Nitric oxide (NO) is an important regulator of blood flow, but its role in permeability is still challenged. We tested in vivo the hypotheses that: (a) endothelial nitric oxide synthase (eNOS) is not essential for regulation of baseline permeability; (b) eNOS is essential for hyperpermeability responses in inflammation; and (c) molecular inhibition of eNOS with caveolin-1 scaffolding domain (AP-Cav) reduces eNOS-regulated hyperpermeability. We used eNOS-deficient (eNOS-/-) mice and their wild-type control as experimental animals, platelet-activating factor (PAF) at 10-7 M as the test pro-inflammatory agent, and integrated optical intensity (IOI) as an index of microvascular permeability. PAF increased permeability in wild-type cremaster muscle from a baseline of 2.4 ± 2.2 to a peak net value of 84.4 ± 2.7 units, while the corresponding values in cremaster muscle of eNOS-/- mice were 1.0 ± 0.3 and 15.6 ± 7.7 units (P < 0.05). Similarly, PAF increased IOI in the mesentery of wild-type mice but much less in the mesentery of eNOS-/- mice. PAF increased IOI to comparable values in the mesenteries of wild-type mice and those lacking the gene for inducible NOS (iNOS). Administration of AP-Cav blocked the microvascular hyperpermeability responses to 10-7 M PAF. We conclude that: (1) baseline permeability does not depend on eNOS; (2) eNOS and NO are integral elements of the signalling pathway for the hyperpermeability response to PAF; (3) iNOS does not affect either baseline permeability or hyperpermeability responses to PAF; and (4) caveolin-1 inhibits eNOS regulation of microvascular permeability in vivo. Our results establish eNOS as an important regulator of microvascular permeability in inflammation.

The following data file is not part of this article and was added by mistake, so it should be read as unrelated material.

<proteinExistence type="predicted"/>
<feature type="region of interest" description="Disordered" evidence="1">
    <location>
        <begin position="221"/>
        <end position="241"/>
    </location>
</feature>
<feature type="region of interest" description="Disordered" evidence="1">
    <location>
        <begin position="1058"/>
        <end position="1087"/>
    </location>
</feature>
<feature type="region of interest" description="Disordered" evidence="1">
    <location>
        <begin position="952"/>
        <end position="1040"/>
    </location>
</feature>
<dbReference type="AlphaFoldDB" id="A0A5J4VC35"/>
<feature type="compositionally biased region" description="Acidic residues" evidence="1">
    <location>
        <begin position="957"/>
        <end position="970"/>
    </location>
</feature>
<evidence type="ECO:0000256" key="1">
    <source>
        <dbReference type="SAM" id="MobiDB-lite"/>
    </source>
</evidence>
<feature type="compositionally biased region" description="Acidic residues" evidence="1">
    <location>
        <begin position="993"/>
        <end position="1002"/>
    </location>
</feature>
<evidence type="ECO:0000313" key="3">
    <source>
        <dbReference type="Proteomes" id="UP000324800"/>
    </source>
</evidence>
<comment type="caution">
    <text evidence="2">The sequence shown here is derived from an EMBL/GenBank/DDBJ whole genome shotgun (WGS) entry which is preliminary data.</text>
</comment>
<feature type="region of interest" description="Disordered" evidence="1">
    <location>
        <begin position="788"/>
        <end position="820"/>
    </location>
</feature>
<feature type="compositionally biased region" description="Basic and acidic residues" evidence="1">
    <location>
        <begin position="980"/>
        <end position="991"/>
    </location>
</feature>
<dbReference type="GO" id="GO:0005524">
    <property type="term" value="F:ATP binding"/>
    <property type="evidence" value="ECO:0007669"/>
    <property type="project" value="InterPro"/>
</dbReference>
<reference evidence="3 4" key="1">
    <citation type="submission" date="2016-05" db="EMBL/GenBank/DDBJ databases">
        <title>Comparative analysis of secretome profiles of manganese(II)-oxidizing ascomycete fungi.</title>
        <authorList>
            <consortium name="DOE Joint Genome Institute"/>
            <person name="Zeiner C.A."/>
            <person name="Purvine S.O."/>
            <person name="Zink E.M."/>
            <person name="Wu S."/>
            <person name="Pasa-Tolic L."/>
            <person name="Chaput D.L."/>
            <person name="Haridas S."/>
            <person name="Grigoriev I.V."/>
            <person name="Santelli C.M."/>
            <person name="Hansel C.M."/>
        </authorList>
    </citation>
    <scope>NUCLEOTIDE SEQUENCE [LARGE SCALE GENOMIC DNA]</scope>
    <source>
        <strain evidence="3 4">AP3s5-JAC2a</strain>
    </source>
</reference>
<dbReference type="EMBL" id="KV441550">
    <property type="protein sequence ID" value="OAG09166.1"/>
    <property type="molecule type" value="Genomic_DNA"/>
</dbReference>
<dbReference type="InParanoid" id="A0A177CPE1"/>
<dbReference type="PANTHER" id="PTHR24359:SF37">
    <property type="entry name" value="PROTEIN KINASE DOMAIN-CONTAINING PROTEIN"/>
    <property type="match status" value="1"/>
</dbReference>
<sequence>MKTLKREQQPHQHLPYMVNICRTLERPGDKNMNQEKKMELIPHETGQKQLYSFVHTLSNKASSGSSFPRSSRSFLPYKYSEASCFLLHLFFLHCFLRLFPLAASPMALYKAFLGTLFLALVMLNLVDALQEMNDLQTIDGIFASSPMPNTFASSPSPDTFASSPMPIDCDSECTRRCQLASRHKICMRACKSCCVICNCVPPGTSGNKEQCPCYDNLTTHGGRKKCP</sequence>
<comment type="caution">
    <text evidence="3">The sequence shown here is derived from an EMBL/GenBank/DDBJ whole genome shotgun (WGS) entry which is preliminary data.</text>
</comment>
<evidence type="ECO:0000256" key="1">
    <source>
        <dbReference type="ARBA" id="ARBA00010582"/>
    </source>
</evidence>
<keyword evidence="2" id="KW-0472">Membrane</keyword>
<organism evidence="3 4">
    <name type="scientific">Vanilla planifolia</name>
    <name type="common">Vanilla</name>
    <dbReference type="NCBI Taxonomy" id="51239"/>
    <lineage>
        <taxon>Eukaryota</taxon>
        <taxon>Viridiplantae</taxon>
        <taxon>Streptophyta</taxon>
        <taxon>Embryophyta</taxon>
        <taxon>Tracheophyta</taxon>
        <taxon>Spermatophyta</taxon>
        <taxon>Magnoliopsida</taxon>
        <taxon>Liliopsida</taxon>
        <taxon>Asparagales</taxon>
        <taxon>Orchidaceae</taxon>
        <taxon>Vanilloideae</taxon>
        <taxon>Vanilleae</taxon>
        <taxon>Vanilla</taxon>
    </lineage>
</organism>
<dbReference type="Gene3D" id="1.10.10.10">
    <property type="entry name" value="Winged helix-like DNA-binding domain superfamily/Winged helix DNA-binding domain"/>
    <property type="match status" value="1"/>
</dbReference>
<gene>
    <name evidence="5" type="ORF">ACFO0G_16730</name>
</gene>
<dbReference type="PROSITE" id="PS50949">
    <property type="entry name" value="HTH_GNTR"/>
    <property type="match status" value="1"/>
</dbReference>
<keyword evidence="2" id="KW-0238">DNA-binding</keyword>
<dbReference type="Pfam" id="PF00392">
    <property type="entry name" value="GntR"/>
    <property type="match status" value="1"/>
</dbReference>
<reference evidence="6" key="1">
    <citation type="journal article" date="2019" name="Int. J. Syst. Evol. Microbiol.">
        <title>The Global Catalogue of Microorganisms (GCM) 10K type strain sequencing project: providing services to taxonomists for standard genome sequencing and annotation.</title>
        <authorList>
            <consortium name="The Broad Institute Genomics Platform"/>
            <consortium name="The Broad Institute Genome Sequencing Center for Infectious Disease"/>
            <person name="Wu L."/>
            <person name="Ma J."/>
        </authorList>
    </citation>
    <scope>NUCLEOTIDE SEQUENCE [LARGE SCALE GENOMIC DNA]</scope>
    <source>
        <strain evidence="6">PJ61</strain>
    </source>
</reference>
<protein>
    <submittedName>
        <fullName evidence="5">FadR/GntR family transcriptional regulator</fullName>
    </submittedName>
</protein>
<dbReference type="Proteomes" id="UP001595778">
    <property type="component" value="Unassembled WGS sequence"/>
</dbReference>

|Original language||English (US)|
|Number of pages||7|
|Journal||Journal of Physiology|
|State||Published - Jul 1 2006|
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